Sereno on reforms: It’s about people
The Philippines’ first female chief justice says she is determined to pursue reforms in the judiciary

MANILA, Philippines – In a rare press conference, the Philippines’ first female chief justice says she is determined to pursue reforms in the judiciary.

Paterno Esmaquel reports. (Watch Rappler’s video report below.)

(The script of the video report follows.)

Behind the dance moves, the Chief Justice says the Cebu Dancing Inmates represent what’s wrong with the justice system.

In a rare press conference, Chief Justice Maria Lourdes Sereno talks about inmates for whom justice is delayed because of an inefficient judiciary.

MARIA LOURDES SERENO, SUPREME COURT CHIEF JUSTICE: You cannot understand the sense of irony I felt and the sadness that was there, when, after dancing to very energetic, modern beats, you would see these prisoners crying, simply because they feel that a system should not be designed or should not be tolerated where they hearings get reset only every 4 months at the earliest, or even 6 months. That is something that is not tolerable. So the clear message is, it is no longer business as usual.

Sereno vows to decongest court dockets, but admits there’s no single way to do this.

JOSE MANUEL DIOKNO, DEAN, COLLEGE OF LAW DE LA SALLE: One of the biggest stumbling blocks… is the issue of the accountabiity of judges.

Sereno also promises to run after corrupt judges.

She asks the public to testify against them by filing affidavits.

MARIA LOURDES SERENO, SUPREME COURT CHIEF JUSTICE: That is the kind of evidence that will send a chilling effect, in fact an inhibitive effect, on those who believe, or those who starting to believe, that they can gain money from the system. We intend to crack down, really, on the wayward ones.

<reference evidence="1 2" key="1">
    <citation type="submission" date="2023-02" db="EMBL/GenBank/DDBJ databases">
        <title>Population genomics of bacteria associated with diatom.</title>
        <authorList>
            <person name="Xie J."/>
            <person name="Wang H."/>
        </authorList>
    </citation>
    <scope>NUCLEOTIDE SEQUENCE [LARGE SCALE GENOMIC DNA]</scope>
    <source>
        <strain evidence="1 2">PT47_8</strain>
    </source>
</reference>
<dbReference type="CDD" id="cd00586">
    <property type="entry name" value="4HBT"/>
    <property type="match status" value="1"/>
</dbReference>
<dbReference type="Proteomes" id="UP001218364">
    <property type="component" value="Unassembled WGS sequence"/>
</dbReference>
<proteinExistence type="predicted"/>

Sereno admits it’s difficult to change the judicial system.

MARIA RESSA, CEO, RAPPLER: What is the biggest problem that you’ve had to deal with?

MARIA LOURDES SERENO, SUPREME COURT CHIEF JUSTICE: Maria, this is a 112-year-old institution that has never had the kind of spring-cleaning that all institutions should normally have periodically…You can just imagine the kind of work. And this is where the advantage of being a female, who has had to multitask, and who virtually has 10 hands doing things at the same time, has afforded me. It is natural for me to multitask.

She says she is driven to reform the judiciary by the people who suffer from its defects.

MARIA LOURDES SERENO, SUPREME COURT CHIEF JUSTICE: At the end of the day, any efficiency step we make is all about the human individual and the people he cares about. We are helping people. We are helping lives to be rebuilt, we are helping families to go on, and rise from morass of the problems that accompany any legal entanglement.

It’s a challenge for the first female chief justice, the second youngest and one who will be around for 17 more years.

Paterno Esmaquel, Rappler, Manila


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